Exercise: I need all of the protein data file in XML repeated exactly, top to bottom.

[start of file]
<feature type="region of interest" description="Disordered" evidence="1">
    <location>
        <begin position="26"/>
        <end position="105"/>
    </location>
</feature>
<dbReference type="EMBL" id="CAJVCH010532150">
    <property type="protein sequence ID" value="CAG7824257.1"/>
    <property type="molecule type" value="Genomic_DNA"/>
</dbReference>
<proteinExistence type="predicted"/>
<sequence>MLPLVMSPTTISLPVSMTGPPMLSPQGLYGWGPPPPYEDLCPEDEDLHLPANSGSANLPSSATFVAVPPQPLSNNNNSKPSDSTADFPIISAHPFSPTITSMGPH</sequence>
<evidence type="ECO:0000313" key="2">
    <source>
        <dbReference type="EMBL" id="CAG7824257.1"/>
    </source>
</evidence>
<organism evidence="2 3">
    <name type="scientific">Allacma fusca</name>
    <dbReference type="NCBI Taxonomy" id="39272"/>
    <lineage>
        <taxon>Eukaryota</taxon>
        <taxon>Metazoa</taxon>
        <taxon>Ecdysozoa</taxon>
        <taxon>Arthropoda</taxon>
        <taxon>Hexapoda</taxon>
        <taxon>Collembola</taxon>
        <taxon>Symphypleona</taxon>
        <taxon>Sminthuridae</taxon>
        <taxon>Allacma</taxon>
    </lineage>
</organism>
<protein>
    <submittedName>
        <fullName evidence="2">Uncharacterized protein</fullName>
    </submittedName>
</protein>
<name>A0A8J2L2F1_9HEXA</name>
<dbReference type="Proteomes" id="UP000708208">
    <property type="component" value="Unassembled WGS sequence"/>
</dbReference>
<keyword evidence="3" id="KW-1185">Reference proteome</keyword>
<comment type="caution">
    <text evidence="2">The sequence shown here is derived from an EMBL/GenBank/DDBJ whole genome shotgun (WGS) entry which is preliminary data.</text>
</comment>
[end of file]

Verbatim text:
<feature type="region of interest" description="Disordered" evidence="1">
    <location>
        <begin position="26"/>
        <end position="105"/>
    </location>
</feature>
<dbReference type="EMBL" id="CAJVCH010532150">
    <property type="protein sequence ID" value="CAG7824257.1"/>
    <property type="molecule type" value="Genomic_DNA"/>
</dbReference>
<proteinExistence type="predicted"/>
<sequence>MLPLVMSPTTISLPVSMTGPPMLSPQGLYGWGPPPPYEDLCPEDEDLHLPANSGSANLPSSATFVAVPPQPLSNNNNSKPSDSTADFPIISAHPFSPTITSMGPH</sequence>
<evidence type="ECO:0000313" key="2">
    <source>
        <dbReference type="EMBL" id="CAG7824257.1"/>
    </source>
</evidence>
<organism evidence="2 3">
    <name type="scientific">Allacma fusca</name>
    <dbReference type="NCBI Taxonomy" id="39272"/>
    <lineage>
        <taxon>Eukaryota</taxon>
        <taxon>Metazoa</taxon>
        <taxon>Ecdysozoa</taxon>
        <taxon>Arthropoda</taxon>
        <taxon>Hexapoda</taxon>
        <taxon>Collembola</taxon>
        <taxon>Symphypleona</taxon>
        <taxon>Sminthuridae</taxon>
        <taxon>Allacma</taxon>
    </lineage>
</organism>
<protein>
    <submittedName>
        <fullName evidence="2">Uncharacterized protein</fullName>
    </submittedName>
</protein>
<name>A0A8J2L2F1_9HEXA</name>
<dbReference type="Proteomes" id="UP000708208">
    <property type="component" value="Unassembled WGS sequence"/>
</dbReference>
<keyword evidence="3" id="KW-1185">Reference proteome</keyword>
<comment type="caution">
    <text evidence="2">The sequence shown here is derived from an EMBL/GenBank/DDBJ whole genome shotgun (WGS) entry which is preliminary data.</text>
</comment>